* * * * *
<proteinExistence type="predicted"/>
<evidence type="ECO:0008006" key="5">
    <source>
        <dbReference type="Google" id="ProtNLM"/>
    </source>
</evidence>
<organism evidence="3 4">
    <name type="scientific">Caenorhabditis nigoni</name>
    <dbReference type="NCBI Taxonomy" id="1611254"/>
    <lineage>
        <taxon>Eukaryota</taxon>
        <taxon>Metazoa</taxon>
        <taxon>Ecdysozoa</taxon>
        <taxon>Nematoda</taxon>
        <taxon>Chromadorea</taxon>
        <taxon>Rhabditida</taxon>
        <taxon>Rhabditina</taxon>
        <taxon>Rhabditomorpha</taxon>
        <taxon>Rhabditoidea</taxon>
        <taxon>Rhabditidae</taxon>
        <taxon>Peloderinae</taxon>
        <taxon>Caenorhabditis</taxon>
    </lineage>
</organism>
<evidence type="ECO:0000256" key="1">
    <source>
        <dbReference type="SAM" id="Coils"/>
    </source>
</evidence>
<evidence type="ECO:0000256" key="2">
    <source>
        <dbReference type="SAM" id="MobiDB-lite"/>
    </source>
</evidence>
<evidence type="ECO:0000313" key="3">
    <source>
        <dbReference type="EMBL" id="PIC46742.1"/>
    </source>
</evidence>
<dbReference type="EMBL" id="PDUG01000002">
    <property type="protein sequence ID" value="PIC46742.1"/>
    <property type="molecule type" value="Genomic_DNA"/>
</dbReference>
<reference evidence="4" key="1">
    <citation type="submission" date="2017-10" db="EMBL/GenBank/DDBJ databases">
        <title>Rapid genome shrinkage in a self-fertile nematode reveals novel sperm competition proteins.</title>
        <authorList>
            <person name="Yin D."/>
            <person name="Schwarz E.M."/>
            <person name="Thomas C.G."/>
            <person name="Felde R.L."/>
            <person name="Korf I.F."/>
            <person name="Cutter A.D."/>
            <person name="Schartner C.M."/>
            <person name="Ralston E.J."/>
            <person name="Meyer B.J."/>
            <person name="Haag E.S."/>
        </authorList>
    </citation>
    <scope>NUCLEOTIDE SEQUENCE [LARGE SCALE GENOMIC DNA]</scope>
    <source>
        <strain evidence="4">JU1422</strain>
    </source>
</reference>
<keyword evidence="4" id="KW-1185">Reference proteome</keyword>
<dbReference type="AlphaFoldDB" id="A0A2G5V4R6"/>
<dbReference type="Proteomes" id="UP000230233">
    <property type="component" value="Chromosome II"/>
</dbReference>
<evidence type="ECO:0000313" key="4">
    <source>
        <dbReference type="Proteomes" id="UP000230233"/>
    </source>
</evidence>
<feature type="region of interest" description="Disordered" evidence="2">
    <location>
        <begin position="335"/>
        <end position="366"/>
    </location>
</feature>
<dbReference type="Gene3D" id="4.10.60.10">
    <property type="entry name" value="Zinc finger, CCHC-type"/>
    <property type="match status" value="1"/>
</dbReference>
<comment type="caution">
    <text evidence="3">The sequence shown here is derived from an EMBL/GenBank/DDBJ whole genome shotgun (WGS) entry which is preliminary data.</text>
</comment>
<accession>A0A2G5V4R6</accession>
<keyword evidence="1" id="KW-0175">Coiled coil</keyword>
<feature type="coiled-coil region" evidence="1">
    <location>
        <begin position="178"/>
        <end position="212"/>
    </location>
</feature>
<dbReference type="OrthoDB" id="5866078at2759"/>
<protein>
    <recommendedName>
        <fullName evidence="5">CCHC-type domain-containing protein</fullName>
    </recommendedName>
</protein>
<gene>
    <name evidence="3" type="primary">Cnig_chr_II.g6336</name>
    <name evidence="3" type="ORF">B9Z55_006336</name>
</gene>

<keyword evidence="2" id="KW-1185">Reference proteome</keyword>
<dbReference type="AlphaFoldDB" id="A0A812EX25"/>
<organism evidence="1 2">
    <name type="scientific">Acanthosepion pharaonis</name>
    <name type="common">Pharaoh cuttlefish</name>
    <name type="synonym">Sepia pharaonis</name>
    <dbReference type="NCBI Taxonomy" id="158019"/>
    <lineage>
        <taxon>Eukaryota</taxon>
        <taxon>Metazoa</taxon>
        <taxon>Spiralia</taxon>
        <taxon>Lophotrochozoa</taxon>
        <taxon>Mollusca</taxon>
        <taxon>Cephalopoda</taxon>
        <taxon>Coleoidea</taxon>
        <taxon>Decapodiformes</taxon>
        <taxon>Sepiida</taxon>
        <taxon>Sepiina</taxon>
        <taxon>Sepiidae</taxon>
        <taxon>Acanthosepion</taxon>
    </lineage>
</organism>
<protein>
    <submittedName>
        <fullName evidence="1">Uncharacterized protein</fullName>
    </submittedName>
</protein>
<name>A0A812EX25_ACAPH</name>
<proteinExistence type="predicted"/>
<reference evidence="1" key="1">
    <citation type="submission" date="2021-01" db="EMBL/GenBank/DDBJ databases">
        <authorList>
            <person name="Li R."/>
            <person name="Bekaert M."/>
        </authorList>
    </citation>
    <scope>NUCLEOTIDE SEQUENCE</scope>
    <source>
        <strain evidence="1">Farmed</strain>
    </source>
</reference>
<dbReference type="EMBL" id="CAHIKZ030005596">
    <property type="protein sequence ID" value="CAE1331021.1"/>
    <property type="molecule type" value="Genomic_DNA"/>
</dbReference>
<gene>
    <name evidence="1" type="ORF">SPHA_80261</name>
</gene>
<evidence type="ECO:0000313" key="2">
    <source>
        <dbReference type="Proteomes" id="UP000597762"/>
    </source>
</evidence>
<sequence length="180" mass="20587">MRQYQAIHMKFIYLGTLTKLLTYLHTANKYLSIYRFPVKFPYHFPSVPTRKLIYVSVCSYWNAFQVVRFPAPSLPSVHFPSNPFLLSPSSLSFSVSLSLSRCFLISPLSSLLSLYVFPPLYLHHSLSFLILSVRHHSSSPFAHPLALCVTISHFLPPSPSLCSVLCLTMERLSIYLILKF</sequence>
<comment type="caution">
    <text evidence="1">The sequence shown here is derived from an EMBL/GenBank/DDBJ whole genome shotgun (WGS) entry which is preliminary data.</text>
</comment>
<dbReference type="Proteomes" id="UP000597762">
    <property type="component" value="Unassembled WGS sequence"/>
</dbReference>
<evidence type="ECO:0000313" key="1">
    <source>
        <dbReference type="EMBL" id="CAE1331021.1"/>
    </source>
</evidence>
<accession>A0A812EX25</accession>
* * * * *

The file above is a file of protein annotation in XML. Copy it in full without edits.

<proteinExistence type="predicted"/>
<evidence type="ECO:0008006" key="5">
    <source>
        <dbReference type="Google" id="ProtNLM"/>
    </source>
</evidence>
<organism evidence="3 4">
    <name type="scientific">Caenorhabditis nigoni</name>
    <dbReference type="NCBI Taxonomy" id="1611254"/>
    <lineage>
        <taxon>Eukaryota</taxon>
        <taxon>Metazoa</taxon>
        <taxon>Ecdysozoa</taxon>
        <taxon>Nematoda</taxon>
        <taxon>Chromadorea</taxon>
        <taxon>Rhabditida</taxon>
        <taxon>Rhabditina</taxon>
        <taxon>Rhabditomorpha</taxon>
        <taxon>Rhabditoidea</taxon>
        <taxon>Rhabditidae</taxon>
        <taxon>Peloderinae</taxon>
        <taxon>Caenorhabditis</taxon>
    </lineage>
</organism>
<evidence type="ECO:0000256" key="1">
    <source>
        <dbReference type="SAM" id="Coils"/>
    </source>
</evidence>
<evidence type="ECO:0000256" key="2">
    <source>
        <dbReference type="SAM" id="MobiDB-lite"/>
    </source>
</evidence>
<evidence type="ECO:0000313" key="3">
    <source>
        <dbReference type="EMBL" id="PIC46742.1"/>
    </source>
</evidence>
<dbReference type="EMBL" id="PDUG01000002">
    <property type="protein sequence ID" value="PIC46742.1"/>
    <property type="molecule type" value="Genomic_DNA"/>
</dbReference>
<reference evidence="4" key="1">
    <citation type="submission" date="2017-10" db="EMBL/GenBank/DDBJ databases">
        <title>Rapid genome shrinkage in a self-fertile nematode reveals novel sperm competition proteins.</title>
        <authorList>
            <person name="Yin D."/>
            <person name="Schwarz E.M."/>
            <person name="Thomas C.G."/>
            <person name="Felde R.L."/>
            <person name="Korf I.F."/>
            <person name="Cutter A.D."/>
            <person name="Schartner C.M."/>
            <person name="Ralston E.J."/>
            <person name="Meyer B.J."/>
            <person name="Haag E.S."/>
        </authorList>
    </citation>
    <scope>NUCLEOTIDE SEQUENCE [LARGE SCALE GENOMIC DNA]</scope>
    <source>
        <strain evidence="4">JU1422</strain>
    </source>
</reference>
<keyword evidence="4" id="KW-1185">Reference proteome</keyword>
<dbReference type="AlphaFoldDB" id="A0A2G5V4R6"/>
<dbReference type="Proteomes" id="UP000230233">
    <property type="component" value="Chromosome II"/>
</dbReference>
<evidence type="ECO:0000313" key="4">
    <source>
        <dbReference type="Proteomes" id="UP000230233"/>
    </source>
</evidence>
<feature type="region of interest" description="Disordered" evidence="2">
    <location>
        <begin position="335"/>
        <end position="366"/>
    </location>
</feature>
<dbReference type="Gene3D" id="4.10.60.10">
    <property type="entry name" value="Zinc finger, CCHC-type"/>
    <property type="match status" value="1"/>
</dbReference>
<comment type="caution">
    <text evidence="3">The sequence shown here is derived from an EMBL/GenBank/DDBJ whole genome shotgun (WGS) entry which is preliminary data.</text>
</comment>
<accession>A0A2G5V4R6</accession>
<keyword evidence="1" id="KW-0175">Coiled coil</keyword>
<feature type="coiled-coil region" evidence="1">
    <location>
        <begin position="178"/>
        <end position="212"/>
    </location>
</feature>
<dbReference type="OrthoDB" id="5866078at2759"/>
<protein>
    <recommendedName>
        <fullName evidence="5">CCHC-type domain-containing protein</fullName>
    </recommendedName>
</protein>
<gene>
    <name evidence="3" type="primary">Cnig_chr_II.g6336</name>
    <name evidence="3" type="ORF">B9Z55_006336</name>
</gene>

<keyword evidence="2" id="KW-1185">Reference proteome</keyword>
<dbReference type="AlphaFoldDB" id="A0A812EX25"/>
<organism evidence="1 2">
    <name type="scientific">Acanthosepion pharaonis</name>
    <name type="common">Pharaoh cuttlefish</name>
    <name type="synonym">Sepia pharaonis</name>
    <dbReference type="NCBI Taxonomy" id="158019"/>
    <lineage>
        <taxon>Eukaryota</taxon>
        <taxon>Metazoa</taxon>
        <taxon>Spiralia</taxon>
        <taxon>Lophotrochozoa</taxon>
        <taxon>Mollusca</taxon>
        <taxon>Cephalopoda</taxon>
        <taxon>Coleoidea</taxon>
        <taxon>Decapodiformes</taxon>
        <taxon>Sepiida</taxon>
        <taxon>Sepiina</taxon>
        <taxon>Sepiidae</taxon>
        <taxon>Acanthosepion</taxon>
    </lineage>
</organism>
<protein>
    <submittedName>
        <fullName evidence="1">Uncharacterized protein</fullName>
    </submittedName>
</protein>
<name>A0A812EX25_ACAPH</name>
<proteinExistence type="predicted"/>
<reference evidence="1" key="1">
    <citation type="submission" date="2021-01" db="EMBL/GenBank/DDBJ databases">
        <authorList>
            <person name="Li R."/>
            <person name="Bekaert M."/>
        </authorList>
    </citation>
    <scope>NUCLEOTIDE SEQUENCE</scope>
    <source>
        <strain evidence="1">Farmed</strain>
    </source>
</reference>
<dbReference type="EMBL" id="CAHIKZ030005596">
    <property type="protein sequence ID" value="CAE1331021.1"/>
    <property type="molecule type" value="Genomic_DNA"/>
</dbReference>
<gene>
    <name evidence="1" type="ORF">SPHA_80261</name>
</gene>
<evidence type="ECO:0000313" key="2">
    <source>
        <dbReference type="Proteomes" id="UP000597762"/>
    </source>
</evidence>
<sequence length="180" mass="20587">MRQYQAIHMKFIYLGTLTKLLTYLHTANKYLSIYRFPVKFPYHFPSVPTRKLIYVSVCSYWNAFQVVRFPAPSLPSVHFPSNPFLLSPSSLSFSVSLSLSRCFLISPLSSLLSLYVFPPLYLHHSLSFLILSVRHHSSSPFAHPLALCVTISHFLPPSPSLCSVLCLTMERLSIYLILKF</sequence>
<comment type="caution">
    <text evidence="1">The sequence shown here is derived from an EMBL/GenBank/DDBJ whole genome shotgun (WGS) entry which is preliminary data.</text>
</comment>
<dbReference type="Proteomes" id="UP000597762">
    <property type="component" value="Unassembled WGS sequence"/>
</dbReference>
<evidence type="ECO:0000313" key="1">
    <source>
        <dbReference type="EMBL" id="CAE1331021.1"/>
    </source>
</evidence>
<accession>A0A812EX25</accession>